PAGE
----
There was a bit of chest-thumping Wednesday when it was discovered that Fiat Chrysler in June had sold 278 more vehicles at retail (excluding fleet sales) in the U.S. than did rival Ford Motor Co.
Various news stories -- including some in Automotive News -- said it was the first month in which Fiat Chrysler (and Chrysler beforehand) had beaten Ford Motor. But one problem: It wasn’t the first time.
In fact, it’s happened at least twice before, according to company sales reports -- once in November 2006, and again in one of the most tumultuous months for the industry in recent history, February 2009.
November 2006 was the month that Ford CEO Alan Mulally decided to borrow $23.6 billion to support the financially strapped company.
In February 2009, what was then Chrysler LLC sold 66,658 vehicles at retail, according to company records. During that same month, a Ford executive said the Blue Oval had sold 32 percent of its 96,044 vehicles that month as fleet. Even with the maximum benefit of rounding, that would translate to about 65,790 vehicles that Ford had sold at retail.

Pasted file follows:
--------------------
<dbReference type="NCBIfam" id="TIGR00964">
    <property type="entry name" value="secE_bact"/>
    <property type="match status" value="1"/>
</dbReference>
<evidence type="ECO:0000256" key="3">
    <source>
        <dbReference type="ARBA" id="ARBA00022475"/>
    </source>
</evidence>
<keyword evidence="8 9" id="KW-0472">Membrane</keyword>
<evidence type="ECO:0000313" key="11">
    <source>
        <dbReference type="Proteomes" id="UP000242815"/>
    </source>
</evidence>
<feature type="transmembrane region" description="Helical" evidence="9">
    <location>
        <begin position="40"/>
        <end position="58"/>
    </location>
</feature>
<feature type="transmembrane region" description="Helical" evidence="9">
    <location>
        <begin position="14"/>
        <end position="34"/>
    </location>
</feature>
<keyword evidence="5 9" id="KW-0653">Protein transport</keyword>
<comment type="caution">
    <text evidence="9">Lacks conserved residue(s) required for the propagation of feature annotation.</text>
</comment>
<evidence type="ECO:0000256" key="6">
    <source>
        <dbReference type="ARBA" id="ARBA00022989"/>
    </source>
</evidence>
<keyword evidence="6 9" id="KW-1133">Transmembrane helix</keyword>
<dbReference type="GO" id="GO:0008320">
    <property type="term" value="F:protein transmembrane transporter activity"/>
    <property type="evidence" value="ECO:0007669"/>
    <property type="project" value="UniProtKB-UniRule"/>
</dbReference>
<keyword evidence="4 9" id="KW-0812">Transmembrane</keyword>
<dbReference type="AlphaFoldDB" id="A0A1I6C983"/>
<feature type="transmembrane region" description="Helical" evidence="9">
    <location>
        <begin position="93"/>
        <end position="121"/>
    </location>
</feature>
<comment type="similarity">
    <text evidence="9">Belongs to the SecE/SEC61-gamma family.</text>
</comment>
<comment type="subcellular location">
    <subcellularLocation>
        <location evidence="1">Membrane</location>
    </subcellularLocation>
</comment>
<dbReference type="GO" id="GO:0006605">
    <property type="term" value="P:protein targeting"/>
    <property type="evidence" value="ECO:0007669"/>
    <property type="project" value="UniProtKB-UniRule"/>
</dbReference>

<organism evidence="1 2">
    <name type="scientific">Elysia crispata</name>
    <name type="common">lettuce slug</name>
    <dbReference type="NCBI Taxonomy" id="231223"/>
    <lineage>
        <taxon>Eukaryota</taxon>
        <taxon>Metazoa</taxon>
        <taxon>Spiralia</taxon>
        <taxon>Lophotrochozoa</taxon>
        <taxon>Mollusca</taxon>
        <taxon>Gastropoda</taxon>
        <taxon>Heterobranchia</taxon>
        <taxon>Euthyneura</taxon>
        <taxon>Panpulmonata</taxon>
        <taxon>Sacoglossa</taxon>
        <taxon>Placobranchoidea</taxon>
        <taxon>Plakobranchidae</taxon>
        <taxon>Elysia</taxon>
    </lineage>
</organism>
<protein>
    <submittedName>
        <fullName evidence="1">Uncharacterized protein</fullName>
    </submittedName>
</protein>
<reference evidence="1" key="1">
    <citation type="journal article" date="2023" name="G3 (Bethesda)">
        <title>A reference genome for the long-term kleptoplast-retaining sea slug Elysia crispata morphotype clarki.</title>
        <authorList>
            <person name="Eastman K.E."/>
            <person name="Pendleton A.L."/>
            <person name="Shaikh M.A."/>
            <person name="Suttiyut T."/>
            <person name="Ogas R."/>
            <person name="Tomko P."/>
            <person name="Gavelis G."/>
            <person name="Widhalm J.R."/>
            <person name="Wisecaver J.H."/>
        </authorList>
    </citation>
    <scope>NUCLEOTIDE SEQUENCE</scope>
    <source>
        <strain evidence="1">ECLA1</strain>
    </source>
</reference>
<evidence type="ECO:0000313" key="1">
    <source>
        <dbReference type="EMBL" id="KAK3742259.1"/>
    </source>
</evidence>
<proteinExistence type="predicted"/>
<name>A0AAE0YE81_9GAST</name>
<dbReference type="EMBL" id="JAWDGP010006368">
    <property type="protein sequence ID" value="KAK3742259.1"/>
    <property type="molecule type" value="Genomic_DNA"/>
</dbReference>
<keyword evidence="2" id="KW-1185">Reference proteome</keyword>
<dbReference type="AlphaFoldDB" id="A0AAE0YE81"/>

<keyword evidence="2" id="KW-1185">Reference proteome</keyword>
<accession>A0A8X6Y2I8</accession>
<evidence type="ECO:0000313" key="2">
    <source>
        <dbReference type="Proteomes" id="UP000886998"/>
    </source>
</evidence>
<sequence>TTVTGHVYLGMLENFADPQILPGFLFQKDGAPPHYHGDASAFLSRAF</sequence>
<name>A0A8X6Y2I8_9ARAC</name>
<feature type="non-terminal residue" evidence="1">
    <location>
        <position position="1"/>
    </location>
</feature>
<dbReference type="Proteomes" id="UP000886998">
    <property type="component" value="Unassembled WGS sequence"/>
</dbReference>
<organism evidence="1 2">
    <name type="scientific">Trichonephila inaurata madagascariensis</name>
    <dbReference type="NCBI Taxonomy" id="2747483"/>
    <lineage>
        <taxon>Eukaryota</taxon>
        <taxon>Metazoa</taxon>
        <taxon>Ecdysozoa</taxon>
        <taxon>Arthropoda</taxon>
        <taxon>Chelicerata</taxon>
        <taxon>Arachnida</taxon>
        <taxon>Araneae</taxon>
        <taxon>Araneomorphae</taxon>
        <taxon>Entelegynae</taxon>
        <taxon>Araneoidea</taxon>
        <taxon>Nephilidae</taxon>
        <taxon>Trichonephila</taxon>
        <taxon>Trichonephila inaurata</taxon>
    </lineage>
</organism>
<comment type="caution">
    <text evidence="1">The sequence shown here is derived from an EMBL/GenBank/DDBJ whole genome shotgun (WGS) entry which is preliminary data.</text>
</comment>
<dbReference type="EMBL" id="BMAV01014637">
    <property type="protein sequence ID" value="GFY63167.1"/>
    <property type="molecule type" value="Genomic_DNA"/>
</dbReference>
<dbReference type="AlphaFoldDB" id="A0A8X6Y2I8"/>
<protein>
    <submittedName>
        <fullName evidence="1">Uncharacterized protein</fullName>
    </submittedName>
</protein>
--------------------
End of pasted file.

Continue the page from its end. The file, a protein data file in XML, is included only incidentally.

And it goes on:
A Ford spokesman declined today to provide the exact number of vehicles that the automaker had sold at retail in February 2009.
Of course, February 2009 was during extraordinary times. When the February sales figures were reported in March 2009, Chrysler was less than two months away from entering bankruptcy.
That month, Chrysler had spent an average of $5,566 per vehicle on incentives to move the metal -- almost $2,000 more than any other automaker that month, according to Edmunds.com.
February 2009 was also when Chrysler dealers responded to emotional pleas from company co-President Jim Press to buy more cars, despite waning consumer interest as the economy collapsed. Chrysler dealers -- and there were hundreds more of them then -- submitted more than 78,000 orders by mid-February, after Press had told them, “You can either help us or burn us all down.”
In a note to Automotive News today, Press said the events in February 2009 were “when the invincible Chrysler dealer body sold down inventory in a heroic effort to keep the plants running.
“It didn’t make headlines, but it showed the true strength of Chrysler dealers despite the most challenging circumstances you could imagine,” Press wrote. “Now, they have done it again....congratulations.”